Back in the 1990s, animal mascots were all the rage in video games. Sonic the Hedgehog was a wild success, even surpassing Mario’s popularity for a time. But while Sonic may have been way past cool, he inspired just about every developer to try their hand at an “animal with attitude” character, in hopes of replicating his success, with mostly disappointing results. Most of the would-be mascots inspired in Sonic’s wake were uninspired, forced, and quickly forgotten. One exception, however, was 1996’s Crash Bandicoot, created by Naughty Dog.
Crash not only became popular, he was even seen as the unofficial face of the Sony Playstation for a time. Crash was successful enough to start a franchise and put Naughty Dog on the map. Unfortunately for Crash, his debut outing has suffered the effects of time, with many of its elements showing their age in prominent ways.
Crash Bandicoot is a 2.5D platformer, with 3D characters and environments, and a mostly 3D perspective, but Crash moves in a fixed path. It was more of an attempt at creating a 2D platformer from a 3D point of view, as opposed to a open 3D platormer like Super Mario 64, released the very same year as Crash.
Nor was Crash’s moveset as versatile as Mario’s. Crash can jump and perform a spin attack to wipe out enemies. A tiki mask named Aku Aku works as the game’s sole power-up (found in some of the game’s many breakable crates), and can be stacked up to three times (the first two work like shields to make Crash more durable, while a third Aku Aku grants temporary invincibility). Additionally, Wumpa Fruits work like Mario’s coins or DK’s bananas, with an extra life granted for every one-hundred you can nab.
The story served as a means to introduce Crash Bandicoot to the world. The mad scientist Dr. Neo Cortex is experimenting on animals, forcefully evolving them to create an army of animal soldiers to take over the world. Crash is an evolved bandicoot from these experiments, but ends up rebelling against the mad doctor. Crash manages to escape Cortex’s lab, but ends up on a far off island. With Crash’s girlfriend Tawna still in the hands of Cortex, Crash sets out to save her.
The plot really is inconsequential, but it does try to give the characters some fun, cartoony personalities, though those personalities didn’t truly shine through until the sequels.
Crash Bandicoot’s level design provides a handful of fun stages, but a lot of them can feel rather bland. The levels themselves can sometimes prove difficult, though you’ll probably lose more lives due to the fixed camera work, which is so focused on Crash himself that you can’t always make out the distances in jumps and the placements of objects and traps. Crash’s less-than ideal jumping physics don’t exactly help, either.
There are a few boss fights found in between some of the game’s thirty-two stages, but they end up being rather dull and easy. You may struggle to get to these boss encounters, only to feel the payoff wasn’t worth it.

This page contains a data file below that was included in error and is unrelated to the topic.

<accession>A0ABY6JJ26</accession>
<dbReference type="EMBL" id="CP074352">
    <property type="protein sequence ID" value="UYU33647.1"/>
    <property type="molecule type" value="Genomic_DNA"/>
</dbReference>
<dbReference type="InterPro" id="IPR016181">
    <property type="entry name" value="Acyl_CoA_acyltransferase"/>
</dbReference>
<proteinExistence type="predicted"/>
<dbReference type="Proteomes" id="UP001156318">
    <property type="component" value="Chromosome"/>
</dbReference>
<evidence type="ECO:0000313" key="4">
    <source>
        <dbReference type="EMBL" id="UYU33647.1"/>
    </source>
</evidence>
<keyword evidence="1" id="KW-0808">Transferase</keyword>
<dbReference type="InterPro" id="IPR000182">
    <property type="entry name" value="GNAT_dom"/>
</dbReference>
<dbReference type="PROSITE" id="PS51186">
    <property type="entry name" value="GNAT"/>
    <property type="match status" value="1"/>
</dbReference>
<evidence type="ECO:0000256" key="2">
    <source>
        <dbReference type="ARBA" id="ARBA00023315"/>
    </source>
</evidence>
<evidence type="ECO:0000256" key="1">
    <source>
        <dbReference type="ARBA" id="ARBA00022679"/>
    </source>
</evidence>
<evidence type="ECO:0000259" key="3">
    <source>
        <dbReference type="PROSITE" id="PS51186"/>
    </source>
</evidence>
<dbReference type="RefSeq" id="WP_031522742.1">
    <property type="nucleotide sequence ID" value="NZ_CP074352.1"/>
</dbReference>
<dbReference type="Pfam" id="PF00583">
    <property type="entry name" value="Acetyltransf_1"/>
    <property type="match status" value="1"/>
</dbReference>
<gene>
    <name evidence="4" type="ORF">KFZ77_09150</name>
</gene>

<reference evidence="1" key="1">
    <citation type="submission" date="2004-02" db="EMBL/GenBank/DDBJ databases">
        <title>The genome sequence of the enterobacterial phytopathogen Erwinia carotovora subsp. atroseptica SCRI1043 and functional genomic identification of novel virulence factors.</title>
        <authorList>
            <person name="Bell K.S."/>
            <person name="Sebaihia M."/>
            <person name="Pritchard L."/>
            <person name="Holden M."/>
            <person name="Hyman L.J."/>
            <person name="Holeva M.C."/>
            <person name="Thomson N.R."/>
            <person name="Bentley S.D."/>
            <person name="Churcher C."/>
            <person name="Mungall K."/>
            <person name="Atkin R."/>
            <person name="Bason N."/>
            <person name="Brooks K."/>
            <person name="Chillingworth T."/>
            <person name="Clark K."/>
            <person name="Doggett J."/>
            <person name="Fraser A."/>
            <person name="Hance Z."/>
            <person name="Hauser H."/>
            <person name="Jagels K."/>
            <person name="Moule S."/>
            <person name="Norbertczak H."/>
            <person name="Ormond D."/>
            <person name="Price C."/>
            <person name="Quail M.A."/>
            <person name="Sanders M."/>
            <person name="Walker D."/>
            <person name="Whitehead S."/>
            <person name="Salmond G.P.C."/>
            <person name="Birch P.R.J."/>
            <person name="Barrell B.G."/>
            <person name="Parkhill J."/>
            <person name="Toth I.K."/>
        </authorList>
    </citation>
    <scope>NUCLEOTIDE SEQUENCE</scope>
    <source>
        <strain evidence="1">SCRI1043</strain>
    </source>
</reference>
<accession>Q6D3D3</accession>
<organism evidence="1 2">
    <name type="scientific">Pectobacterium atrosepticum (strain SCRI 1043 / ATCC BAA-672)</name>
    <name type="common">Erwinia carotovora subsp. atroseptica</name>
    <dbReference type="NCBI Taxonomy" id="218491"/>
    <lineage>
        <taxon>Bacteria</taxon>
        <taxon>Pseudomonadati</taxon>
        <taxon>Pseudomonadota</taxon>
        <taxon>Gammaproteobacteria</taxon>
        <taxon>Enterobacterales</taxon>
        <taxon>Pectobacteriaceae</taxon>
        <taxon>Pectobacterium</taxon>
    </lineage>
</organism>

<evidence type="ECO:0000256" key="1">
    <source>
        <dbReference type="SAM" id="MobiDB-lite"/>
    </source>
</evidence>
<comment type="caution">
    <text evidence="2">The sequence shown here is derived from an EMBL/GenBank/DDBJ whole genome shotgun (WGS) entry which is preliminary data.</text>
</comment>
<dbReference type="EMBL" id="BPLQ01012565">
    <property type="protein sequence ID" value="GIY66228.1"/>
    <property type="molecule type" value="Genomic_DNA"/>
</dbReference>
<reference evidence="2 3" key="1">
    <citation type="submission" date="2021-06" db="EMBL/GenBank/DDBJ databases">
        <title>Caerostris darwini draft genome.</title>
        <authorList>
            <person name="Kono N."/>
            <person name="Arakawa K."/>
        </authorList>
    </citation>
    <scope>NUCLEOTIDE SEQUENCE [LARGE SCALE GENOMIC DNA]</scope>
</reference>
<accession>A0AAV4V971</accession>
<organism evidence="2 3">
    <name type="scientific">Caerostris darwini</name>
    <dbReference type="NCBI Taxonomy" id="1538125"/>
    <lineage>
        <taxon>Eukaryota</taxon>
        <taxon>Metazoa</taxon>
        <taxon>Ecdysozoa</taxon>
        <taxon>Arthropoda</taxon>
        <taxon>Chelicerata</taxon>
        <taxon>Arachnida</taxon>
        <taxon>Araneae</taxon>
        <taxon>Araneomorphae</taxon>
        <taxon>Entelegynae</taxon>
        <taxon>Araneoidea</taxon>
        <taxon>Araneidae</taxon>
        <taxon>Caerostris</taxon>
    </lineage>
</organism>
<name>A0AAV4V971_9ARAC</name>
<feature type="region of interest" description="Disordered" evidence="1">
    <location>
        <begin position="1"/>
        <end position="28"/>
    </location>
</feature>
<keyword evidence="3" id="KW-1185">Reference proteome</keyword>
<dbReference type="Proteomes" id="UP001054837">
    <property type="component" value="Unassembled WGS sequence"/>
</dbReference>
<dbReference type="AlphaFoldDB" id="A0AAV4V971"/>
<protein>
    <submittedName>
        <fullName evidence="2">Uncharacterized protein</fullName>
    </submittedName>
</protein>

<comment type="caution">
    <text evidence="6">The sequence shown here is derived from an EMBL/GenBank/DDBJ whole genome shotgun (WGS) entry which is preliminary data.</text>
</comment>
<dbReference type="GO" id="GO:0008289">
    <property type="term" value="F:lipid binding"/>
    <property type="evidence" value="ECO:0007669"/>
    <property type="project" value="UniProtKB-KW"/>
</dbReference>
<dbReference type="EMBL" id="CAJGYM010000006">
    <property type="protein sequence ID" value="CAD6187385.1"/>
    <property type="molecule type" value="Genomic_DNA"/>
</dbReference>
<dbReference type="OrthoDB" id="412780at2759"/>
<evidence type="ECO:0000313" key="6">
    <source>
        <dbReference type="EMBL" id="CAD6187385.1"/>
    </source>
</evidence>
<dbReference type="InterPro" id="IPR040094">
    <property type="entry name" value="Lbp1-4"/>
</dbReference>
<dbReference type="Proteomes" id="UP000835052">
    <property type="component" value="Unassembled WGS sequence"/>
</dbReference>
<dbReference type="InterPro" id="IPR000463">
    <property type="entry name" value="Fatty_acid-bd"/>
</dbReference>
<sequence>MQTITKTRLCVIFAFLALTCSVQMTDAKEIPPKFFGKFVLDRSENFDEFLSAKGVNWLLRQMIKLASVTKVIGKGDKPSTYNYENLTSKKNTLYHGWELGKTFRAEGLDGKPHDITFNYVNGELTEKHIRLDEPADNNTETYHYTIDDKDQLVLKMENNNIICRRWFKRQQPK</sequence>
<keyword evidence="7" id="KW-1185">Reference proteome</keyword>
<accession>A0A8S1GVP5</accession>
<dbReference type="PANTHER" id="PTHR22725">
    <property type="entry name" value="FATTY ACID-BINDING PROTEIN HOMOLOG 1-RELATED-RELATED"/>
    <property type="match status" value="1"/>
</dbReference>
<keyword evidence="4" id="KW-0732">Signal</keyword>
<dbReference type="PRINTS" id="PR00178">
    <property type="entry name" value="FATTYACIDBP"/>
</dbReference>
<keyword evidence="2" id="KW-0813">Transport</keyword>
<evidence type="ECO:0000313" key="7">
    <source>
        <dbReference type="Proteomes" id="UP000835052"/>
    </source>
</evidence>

The worst aspect of this original Crash Bandicoot, however, is the awkward save feature. In a baffling design decision, the primary means of saving is by completing certain bonus stages, which are unlocked in certain levels by obtaining three token’s shaped like Tawna’s mug (tokens shaped like the villain’s faces also appear in certain stages with bonuses of their own). But even if you manage to get to Tawna’s bonus round you can miss the chance to save if you die in the bonus round, and you can’t redo these bonuses again in the same playthrough.
The only other method of saving is by collecting gems. Gems are secret items that are earned by destroying every crate in a stage without dying. That might not sound too difficult, except that some crates are hidden, and there’s no way of knowing how many you missed unless you’ve completed the level without dying. Worse still, much of the game’s difficulty stems from trial-and-error, and you often have to lose a few times in order to memorize a stage’s layout. This convoluted save feature often means you’ll go through several levels without a chance to save, making game overs feel like a crushing blow as you have to redo much of your progress.
You can always quit the stage and start over (being forced to sit through more load times) to reset any possible deaths, or come back and try a level again later, but asking players to jump through so many hoops just to get the opportunity to save the game is beyond outrageous. The ability save should just be included at all times or by reaching certain points and clearing certain levels. Saving your progress shouldn’t be an optional reward.
Still, there is some fun to be had with Crash Bandicoot, but it all only goes so far: The simple gameplay works well enough (though this too would be refined in the sequels). The graphics, while aged, at least show off the game’s sense of humor (Crash’s death animations provide Looney Tunes-style slapstick). The music is fun if maybe not entirely memorable. And every now and again you’ll come across a solidly fun stage.
The sad thing is most of the game’s best bits feel mediocre when compared to both today’s standards and the better platformers of the time (not only was Mario 64 released the same year, but Sega’s Nights Into Dreams as well). The worst aspects of Crash Bandicoot – namely the dumbfounding save feature – have only devolved all the more with time.
Crash Bandicoot may have created a star out of its titular hero, but the framework was bettered by the two succeeding games in the series by some margin. The original may have laid the groundwork for the sequels to justify Crash Bandicoot’s popularity in the 1990s, but the sad truth is the original title may be better left to memories.